Ian Tomlinson pathologist Dr Freddy Patel struck off
The pathologist who conducted the first post-mortem tests on a man who died in 2009's G20 protests in London has been struck off the medical register.
Dr Freddy Patel wrongly said Ian Tomlinson died from heart problems.
A medical tribunal earlier concluded he acted with "deficient professional performance" over his examination.
PC Simon Harwood, who had pushed Mr Tomlinson to the ground but was cleared of manslaughter, is facing Met Police disciplinary proceedings in September.
Mr Tomlinson's widow, Julia, said she was "pleased" Dr Patel had been struck off and would not be able to put other families through their ordeal.
Dr Patel's conclusion that the newspaper seller died of a cardiac arrest was questioned when a video emerged showing him being pushed and struck with a baton by PC Harwood.
Further medical reports suggested he had actually died from an injury to his liver that caused internal bleeding and then cardiac arrest.
Earlier this week, the Medical Practitioners Tribunal Service said Dr Patel's work was "deficient" and ruled that he is not fit to practise.
In total, 68 failings were identified by the service in Dr Patel's work on the case of Mr Tomlinson.
End Quote Niall Dickson General Medical Council
We asked for him to be removed from the register as the best way of protecting the public”
Reacting to the ruling earlier in the week, Julia, said Dr Patel's "incompetence" had given the family "an uphill battle for justice from the start".
An inquest jury found that Mr Tomlinson had been unlawfully killed but PC Harwood was cleared of killing him at a subsequent crown court trial.
Dr Patel, who qualified at the University of Zambia in 1974 and has practised as a pathologist for 35 years, did not attend the Medical Practitioners Tribunal Service (MPTS), sitting in Manchester on Thursday.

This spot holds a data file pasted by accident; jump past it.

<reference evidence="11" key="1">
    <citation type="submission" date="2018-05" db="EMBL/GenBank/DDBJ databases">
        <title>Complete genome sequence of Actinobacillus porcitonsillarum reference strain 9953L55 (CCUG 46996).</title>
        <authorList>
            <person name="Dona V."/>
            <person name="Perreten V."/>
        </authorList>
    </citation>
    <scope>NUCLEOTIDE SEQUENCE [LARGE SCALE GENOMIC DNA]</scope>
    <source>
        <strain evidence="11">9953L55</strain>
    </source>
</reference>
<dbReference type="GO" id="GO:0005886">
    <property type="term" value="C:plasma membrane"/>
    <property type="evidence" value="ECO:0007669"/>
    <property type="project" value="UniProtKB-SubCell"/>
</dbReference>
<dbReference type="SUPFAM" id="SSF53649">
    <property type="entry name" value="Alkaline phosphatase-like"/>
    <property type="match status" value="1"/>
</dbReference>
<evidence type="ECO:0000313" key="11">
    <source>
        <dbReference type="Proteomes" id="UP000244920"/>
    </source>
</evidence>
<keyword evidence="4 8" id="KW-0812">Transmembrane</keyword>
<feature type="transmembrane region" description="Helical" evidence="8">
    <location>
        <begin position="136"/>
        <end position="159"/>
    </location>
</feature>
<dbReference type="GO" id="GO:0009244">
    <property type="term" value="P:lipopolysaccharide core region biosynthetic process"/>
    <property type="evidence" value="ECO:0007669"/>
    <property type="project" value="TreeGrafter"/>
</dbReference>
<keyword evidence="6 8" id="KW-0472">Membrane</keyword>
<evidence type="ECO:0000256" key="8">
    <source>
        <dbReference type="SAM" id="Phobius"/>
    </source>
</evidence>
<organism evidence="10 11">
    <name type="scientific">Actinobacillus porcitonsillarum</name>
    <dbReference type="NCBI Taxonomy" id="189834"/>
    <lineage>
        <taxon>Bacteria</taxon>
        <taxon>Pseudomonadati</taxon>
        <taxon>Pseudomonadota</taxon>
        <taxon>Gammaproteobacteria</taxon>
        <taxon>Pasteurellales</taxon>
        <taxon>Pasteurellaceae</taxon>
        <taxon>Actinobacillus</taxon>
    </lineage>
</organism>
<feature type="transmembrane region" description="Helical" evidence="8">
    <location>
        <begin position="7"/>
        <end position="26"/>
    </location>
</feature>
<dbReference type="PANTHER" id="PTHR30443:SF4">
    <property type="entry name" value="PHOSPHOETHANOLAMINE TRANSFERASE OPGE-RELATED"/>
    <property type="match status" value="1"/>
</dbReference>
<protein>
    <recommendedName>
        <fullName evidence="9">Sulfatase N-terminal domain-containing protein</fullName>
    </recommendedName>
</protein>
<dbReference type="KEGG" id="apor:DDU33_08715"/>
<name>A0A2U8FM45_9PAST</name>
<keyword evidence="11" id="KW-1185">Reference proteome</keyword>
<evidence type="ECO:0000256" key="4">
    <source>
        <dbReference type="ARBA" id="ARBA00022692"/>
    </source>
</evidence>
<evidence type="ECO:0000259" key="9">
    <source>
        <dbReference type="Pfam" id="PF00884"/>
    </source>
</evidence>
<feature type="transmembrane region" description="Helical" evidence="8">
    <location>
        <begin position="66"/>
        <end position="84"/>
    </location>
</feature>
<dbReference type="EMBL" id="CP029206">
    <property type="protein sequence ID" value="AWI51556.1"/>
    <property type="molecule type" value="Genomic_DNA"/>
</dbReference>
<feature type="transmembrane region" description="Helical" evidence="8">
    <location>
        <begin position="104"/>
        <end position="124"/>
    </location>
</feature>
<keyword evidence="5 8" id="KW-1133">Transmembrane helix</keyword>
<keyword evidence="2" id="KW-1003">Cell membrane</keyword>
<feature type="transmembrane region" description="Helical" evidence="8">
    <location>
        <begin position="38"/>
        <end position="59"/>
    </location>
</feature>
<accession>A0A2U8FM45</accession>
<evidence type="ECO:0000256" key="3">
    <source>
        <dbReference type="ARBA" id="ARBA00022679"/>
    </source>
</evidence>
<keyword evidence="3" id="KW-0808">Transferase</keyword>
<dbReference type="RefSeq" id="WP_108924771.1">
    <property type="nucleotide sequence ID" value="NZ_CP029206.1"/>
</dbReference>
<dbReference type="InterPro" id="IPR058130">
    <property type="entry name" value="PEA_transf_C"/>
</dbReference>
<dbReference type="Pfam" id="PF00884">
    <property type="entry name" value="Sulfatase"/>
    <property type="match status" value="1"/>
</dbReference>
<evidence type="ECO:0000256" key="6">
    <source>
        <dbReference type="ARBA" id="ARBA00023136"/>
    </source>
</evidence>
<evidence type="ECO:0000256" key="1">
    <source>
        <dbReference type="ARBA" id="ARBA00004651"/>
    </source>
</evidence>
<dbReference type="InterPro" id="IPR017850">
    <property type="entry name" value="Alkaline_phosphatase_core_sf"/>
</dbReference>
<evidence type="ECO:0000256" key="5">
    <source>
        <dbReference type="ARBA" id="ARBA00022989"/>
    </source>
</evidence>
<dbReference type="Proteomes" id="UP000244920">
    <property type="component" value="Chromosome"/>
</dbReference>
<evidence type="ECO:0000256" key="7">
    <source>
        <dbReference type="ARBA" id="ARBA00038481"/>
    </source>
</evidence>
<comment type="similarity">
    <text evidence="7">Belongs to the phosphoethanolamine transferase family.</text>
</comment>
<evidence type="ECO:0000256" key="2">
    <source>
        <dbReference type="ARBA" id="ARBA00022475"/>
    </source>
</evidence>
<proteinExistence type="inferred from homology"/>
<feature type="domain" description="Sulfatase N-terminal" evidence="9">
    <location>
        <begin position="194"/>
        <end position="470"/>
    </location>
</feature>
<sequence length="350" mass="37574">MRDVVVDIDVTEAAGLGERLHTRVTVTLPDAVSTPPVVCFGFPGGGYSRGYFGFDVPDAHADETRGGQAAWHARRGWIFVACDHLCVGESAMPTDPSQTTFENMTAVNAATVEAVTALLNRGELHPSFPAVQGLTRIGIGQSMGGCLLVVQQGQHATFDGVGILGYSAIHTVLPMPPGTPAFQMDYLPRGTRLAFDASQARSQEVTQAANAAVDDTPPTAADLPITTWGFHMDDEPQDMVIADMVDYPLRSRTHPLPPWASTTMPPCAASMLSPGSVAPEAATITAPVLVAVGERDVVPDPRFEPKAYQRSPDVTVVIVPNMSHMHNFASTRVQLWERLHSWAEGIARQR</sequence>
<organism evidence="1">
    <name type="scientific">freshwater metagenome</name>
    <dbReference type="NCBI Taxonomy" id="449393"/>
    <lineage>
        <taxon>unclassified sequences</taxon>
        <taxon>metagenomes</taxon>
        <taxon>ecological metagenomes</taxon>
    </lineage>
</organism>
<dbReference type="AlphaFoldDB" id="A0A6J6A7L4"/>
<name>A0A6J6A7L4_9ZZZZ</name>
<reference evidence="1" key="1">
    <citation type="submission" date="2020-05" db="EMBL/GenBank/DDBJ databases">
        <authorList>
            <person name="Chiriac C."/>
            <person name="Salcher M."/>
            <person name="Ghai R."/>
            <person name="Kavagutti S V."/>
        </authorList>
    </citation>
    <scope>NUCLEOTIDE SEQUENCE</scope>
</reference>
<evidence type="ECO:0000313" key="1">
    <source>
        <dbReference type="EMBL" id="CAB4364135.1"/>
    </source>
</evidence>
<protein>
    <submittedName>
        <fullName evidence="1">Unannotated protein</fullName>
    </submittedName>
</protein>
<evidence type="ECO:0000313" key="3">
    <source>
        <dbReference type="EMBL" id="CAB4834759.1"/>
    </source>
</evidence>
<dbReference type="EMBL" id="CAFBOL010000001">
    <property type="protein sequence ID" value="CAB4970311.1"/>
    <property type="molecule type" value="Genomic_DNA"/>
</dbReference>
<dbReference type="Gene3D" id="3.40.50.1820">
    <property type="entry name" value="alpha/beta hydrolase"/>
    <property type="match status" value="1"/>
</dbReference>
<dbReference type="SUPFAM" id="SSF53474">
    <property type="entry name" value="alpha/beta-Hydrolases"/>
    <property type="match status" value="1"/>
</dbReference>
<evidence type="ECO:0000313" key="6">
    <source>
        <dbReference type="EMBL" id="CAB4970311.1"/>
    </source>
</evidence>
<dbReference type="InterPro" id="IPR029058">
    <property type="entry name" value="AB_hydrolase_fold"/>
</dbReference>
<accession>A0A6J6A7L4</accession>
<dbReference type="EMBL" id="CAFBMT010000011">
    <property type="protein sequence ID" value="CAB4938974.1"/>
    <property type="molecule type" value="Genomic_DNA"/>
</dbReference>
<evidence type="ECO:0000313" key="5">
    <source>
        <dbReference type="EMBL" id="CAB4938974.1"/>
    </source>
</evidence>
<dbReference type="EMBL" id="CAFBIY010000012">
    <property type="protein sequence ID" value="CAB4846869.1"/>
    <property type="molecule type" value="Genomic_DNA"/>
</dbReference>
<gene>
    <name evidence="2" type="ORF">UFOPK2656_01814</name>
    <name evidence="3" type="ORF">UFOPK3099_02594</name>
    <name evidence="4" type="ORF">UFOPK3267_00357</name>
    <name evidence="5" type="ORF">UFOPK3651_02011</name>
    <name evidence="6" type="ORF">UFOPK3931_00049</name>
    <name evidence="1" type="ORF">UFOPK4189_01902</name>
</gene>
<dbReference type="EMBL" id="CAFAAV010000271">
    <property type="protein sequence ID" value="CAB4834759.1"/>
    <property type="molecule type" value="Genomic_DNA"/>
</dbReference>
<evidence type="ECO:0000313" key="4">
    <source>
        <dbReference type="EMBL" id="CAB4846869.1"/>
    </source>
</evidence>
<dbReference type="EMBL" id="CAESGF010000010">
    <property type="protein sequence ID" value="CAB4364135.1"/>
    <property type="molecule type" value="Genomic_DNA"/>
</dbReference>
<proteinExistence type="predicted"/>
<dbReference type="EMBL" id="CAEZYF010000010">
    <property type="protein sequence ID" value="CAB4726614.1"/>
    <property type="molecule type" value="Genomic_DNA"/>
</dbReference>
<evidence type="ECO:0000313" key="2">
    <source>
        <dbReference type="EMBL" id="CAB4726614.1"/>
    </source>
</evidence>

He was excused attendance to look after his sick wife but listened in on the hearing by conference call from London.
The Rev Robert Lloyd-Richards, who chairs the MPTS fitness to practise panel, said Dr Patel had an "unwarranted confidence" in his ability, "a deep-seated attitudinal problem" and also "lacked insight".
The General Medical Council said it welcomed the decision.
Niall Dickson, its chief executive, said: "This means he is no longer able to practise as a doctor in the UK.
"We asked for him to be removed from the register as the best way of protecting the public because his conduct fell far below the standards we expect of a doctor."
Last year, Dr Patel was given a four-month ban for dishonesty and omitting key findings after examining the body of a murder victim who he said had died from natural causes.
Sally White, who was murdered by Anthony Hardy in north London in 2002, had injuries which included a bite mark and a head wound. Hardy went on to murder two more women later that year.
Dr Patel also served a three-month suspension for failings in other cases and had been removed from the official register of approved forensic pathologists.
Meanwhile, Scotland Yard has said that PC Harwood's gross misconduct hearing - which is expected to last up to four weeks - will be held in front of a panel of three people, including a senior officer and a lay person.
It comes after the Independent Police Complaints Commission ordered that PC Harwood should face the internal hearing in public.